Traditional medicine as defined by Wikipedia comprises medical aspect of traditional knowledge that has developed over generations within various societies before the era of modern medicine.
The world health organization also defines traditional medicine as the sum total of knowledge, skills and practices based on the theories , beliefs and experience indigenous to different culture whether explicable or not, used in the maintenance of health as well as in the prevention, diagnosis, improvement or treatment of physical and mental illness (WHO)
Traditional medicine dates back as as far as the paletholic age. It’s passed down orally from one generation to the next, we can’t actually put a specific date to it.
The preparation of herbal concoction, roots, leaves, stems and bark for the cure and treatment of illnesses dates back to generation old.
Stories abound of grandparents and great grandparents who used and prepared this concoction for their family use and also as practitioners.
It has been said that most Africans depend on traditional medicine practitioners for their primary health care. its not a thing of surprise to see bottles of concoctions or powders in folded paper or leaves in most Africans homes.
A large percentage of older Africans have more belief in traditional medicine than modern health care, we could also add a lower percentage of the youth who hold this belief too.
A trip to any Nigerian market wont be complete without a sight of a traditional herbal shop tucked by the corner with a banner if possible boldly declaring their cures, treatment and herbal solutions.
Advocates for traditional medicine hold the belief that it’s part of our culture as a people and should be relegated to the background due to advent of modern medicine. Some citizens agree with this, for which we can speculate by high patronage of traditional medicine practitioners even in the 21st century.
Arguments have gone back and forth on the pros and cons of traditional medicine.
One side to this argument is the prevalence of fake practitioners who are just bent on fleecing their ignorant customers hence the need for a registered body.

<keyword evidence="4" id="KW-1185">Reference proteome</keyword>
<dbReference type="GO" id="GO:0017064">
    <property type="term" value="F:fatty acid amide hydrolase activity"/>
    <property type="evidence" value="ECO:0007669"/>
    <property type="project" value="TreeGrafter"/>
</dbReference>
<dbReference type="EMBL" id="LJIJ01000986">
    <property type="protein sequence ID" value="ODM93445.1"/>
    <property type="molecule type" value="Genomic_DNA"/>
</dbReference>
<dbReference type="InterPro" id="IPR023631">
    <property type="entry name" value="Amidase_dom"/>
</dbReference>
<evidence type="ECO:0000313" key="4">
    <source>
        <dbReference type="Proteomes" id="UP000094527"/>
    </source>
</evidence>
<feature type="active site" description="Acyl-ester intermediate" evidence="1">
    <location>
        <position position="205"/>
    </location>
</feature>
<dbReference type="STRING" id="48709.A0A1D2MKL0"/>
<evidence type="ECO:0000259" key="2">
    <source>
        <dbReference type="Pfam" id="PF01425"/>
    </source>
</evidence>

Another area of concern is the level of education of traditional medicine practitioners.
Most times what these individuals know are just the knowledge of herbs and roots passed down orally from the older generation without adequate information and knowledge of the working of the human body.
One major shortcoming of traditional medicine in Nigeria is when aspects of it’s spirituality are involved.
Most traditional medicine practitioners practice their trade in conjunction with African voodoo or spirituality.
Majority of Nigerians profess Christianity or Islam as a religion with a smaller percentage being traditionalists.
Clash of interest and belief do occur within religious lines.
The use of incantations and charms by most traditional medicine practitioners is a thing most citizens frown at based on their religious beliefs.
One other major issue arising too is the problem of safety of the use of these medicines.
Most medical practitioners dislike the idea of use of substances not medically verified and scientifically researched with clinical trials to show it’s effectiveness.
Others areas are standards of purity of these substances, dosage, proper prescription, presence of allergens and toxins, inadequate research and regulations and adverse effects.
Notwithstanding these numerous issues and concerns, traditional medicine has won a few points in the medical ring even on a global stage.
According to WHO, approximately 25% of modern drugs used in the United States have been derived from plants.
At least 7,000 medical compounds in the medical pharmacopoeia are derived from plants.
Most active compounds isolated from higher plants and widely used in modern medicine today show a correlation between their therapeutic use and traditional use of the plants from which they are derived.
Herbal products are being manufactured by pharmaceutical companies, consumer good